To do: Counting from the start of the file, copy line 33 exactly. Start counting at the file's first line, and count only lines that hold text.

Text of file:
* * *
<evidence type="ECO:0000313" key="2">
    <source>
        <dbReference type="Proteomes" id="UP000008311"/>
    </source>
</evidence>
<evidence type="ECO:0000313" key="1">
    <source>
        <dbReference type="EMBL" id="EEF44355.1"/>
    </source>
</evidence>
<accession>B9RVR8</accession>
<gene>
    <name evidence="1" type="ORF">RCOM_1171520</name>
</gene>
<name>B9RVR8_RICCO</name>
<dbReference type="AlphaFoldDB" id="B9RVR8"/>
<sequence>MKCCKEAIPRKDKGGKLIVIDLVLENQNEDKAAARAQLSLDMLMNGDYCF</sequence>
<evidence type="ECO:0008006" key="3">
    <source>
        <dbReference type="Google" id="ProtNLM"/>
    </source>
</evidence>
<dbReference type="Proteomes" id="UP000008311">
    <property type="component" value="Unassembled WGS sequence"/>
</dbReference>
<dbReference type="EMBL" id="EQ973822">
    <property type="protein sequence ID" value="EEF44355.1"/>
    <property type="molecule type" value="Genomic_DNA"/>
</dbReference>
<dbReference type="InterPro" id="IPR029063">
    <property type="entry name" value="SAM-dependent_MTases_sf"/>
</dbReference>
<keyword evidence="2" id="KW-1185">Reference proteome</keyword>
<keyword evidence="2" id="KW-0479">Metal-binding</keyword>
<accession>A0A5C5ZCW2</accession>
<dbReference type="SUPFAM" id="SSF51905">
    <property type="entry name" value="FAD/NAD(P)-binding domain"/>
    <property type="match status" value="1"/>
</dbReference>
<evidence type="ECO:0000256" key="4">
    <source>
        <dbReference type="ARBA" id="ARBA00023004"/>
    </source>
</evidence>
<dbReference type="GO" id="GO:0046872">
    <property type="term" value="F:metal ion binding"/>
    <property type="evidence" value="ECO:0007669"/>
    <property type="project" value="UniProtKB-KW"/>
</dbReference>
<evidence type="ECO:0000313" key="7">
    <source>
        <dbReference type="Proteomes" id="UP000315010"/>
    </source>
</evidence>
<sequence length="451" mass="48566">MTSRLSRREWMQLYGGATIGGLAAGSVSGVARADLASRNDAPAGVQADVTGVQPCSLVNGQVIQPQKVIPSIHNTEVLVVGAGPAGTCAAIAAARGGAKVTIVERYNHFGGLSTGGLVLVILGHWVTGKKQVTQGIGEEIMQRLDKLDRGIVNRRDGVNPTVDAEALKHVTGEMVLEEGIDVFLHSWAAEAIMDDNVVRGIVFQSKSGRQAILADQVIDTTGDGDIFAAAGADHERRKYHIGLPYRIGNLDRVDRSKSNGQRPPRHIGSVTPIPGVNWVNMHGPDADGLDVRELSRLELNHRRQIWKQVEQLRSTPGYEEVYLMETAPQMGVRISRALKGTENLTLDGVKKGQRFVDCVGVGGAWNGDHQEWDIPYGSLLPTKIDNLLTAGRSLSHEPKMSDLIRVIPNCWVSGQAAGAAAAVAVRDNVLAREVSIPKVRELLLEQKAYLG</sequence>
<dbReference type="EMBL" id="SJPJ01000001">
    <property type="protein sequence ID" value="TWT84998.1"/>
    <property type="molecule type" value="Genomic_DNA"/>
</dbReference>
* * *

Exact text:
<keyword evidence="2" id="KW-1185">Reference proteome</keyword>